Tuesday, 27 May 2014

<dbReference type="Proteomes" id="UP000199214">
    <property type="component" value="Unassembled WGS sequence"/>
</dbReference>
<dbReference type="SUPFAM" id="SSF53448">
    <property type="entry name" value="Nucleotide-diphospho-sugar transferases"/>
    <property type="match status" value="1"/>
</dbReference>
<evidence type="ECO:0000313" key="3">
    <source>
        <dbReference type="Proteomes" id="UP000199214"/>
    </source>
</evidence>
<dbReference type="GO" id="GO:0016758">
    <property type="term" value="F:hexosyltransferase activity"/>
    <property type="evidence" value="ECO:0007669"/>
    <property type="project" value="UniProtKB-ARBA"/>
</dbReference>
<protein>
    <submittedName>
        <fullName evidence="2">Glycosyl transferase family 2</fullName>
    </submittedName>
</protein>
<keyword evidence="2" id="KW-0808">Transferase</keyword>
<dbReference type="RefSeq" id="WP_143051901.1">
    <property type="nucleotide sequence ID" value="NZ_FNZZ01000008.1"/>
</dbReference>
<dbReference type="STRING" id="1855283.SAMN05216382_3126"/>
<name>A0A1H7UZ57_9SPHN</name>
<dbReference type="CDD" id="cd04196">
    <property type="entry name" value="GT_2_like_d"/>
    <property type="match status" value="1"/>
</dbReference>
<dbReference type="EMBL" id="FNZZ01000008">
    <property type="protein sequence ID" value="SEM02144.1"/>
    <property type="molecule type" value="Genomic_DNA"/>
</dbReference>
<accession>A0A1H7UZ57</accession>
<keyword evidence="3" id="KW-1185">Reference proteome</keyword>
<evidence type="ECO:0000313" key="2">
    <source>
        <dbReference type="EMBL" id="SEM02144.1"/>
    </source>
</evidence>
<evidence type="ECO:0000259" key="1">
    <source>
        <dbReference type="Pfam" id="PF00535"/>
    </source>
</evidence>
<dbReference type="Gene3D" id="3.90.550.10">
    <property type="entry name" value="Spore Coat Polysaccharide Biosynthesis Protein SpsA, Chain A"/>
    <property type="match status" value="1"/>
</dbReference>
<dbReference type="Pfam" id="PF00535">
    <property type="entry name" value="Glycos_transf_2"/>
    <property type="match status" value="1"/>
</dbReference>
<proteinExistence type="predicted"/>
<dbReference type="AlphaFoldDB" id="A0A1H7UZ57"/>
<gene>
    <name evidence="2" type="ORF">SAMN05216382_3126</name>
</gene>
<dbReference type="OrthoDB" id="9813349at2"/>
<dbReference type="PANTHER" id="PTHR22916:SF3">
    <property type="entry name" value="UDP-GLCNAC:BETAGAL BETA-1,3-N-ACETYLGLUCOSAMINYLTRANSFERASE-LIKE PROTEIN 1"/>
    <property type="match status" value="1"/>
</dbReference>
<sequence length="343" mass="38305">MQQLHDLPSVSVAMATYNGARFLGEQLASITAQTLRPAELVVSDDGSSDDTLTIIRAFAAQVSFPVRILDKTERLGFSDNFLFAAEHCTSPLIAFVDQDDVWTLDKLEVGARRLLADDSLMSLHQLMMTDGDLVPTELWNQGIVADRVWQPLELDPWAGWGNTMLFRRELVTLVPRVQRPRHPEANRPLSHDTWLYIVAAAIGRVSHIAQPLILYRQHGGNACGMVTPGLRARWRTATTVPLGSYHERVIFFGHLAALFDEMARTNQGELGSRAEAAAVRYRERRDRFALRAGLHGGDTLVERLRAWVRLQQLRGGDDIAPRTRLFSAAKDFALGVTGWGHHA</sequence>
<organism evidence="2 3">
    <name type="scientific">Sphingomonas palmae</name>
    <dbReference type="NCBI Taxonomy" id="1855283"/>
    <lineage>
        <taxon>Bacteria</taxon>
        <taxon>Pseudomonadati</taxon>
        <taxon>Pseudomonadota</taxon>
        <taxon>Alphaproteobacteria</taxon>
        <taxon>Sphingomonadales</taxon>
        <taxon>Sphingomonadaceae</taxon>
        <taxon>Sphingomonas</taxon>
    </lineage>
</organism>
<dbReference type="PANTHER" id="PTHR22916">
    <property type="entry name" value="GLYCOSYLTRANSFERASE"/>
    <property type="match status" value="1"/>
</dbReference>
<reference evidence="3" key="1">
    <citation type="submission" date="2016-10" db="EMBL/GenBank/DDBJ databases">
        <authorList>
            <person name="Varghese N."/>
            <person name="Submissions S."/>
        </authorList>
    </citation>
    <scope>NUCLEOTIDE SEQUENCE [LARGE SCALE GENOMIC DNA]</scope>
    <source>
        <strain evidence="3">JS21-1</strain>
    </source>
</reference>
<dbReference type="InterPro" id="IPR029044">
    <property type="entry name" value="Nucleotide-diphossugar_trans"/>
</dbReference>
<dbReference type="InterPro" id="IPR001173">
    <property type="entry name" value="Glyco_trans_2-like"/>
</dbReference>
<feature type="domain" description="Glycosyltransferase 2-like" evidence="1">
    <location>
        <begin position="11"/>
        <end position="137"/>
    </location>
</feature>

I first got to know David Miller’s work through Kris Hemensley’s Ear in a Wheatfield magazine in the early 1970s when I was living in Sydney. ‘South London Mix’, a relatively early piece appeared therein. I made a note of this work as it hinted at possible directions my own writing could take. I didn’t see a lot more of Miller’s work until I moved to Britain in 2006 and started attending the Blue Bus readings in Bloomsbury which he was organising. A collected volume had come out with the University of Salzburg Press in 1997 and a new version of this appeared a couple of years after my arrival. Now Shearsman have published Reassembling Still – Collected Poems, which contains all of the poems Miller wishes to keep excluding the ongoing series Spiritual Letters (the latest incarnation of this appeared with Chax in 2011). The new collected has been carefully assembled and includes much early work not featured in the previous gatherings. Miller writes a poetry which works through accretion and for which a straightforward chronological arrangement would be a disservice, hence a constant rearrangement over the years hinted at in the title. These poems come from an ‘other’ tradition in English language writing that owes much to poetries in other European languages as well as (in the diasporic anglo-world) the work of writers like Cid Corman and Frank Samperi. It’s a most welcome assemblage.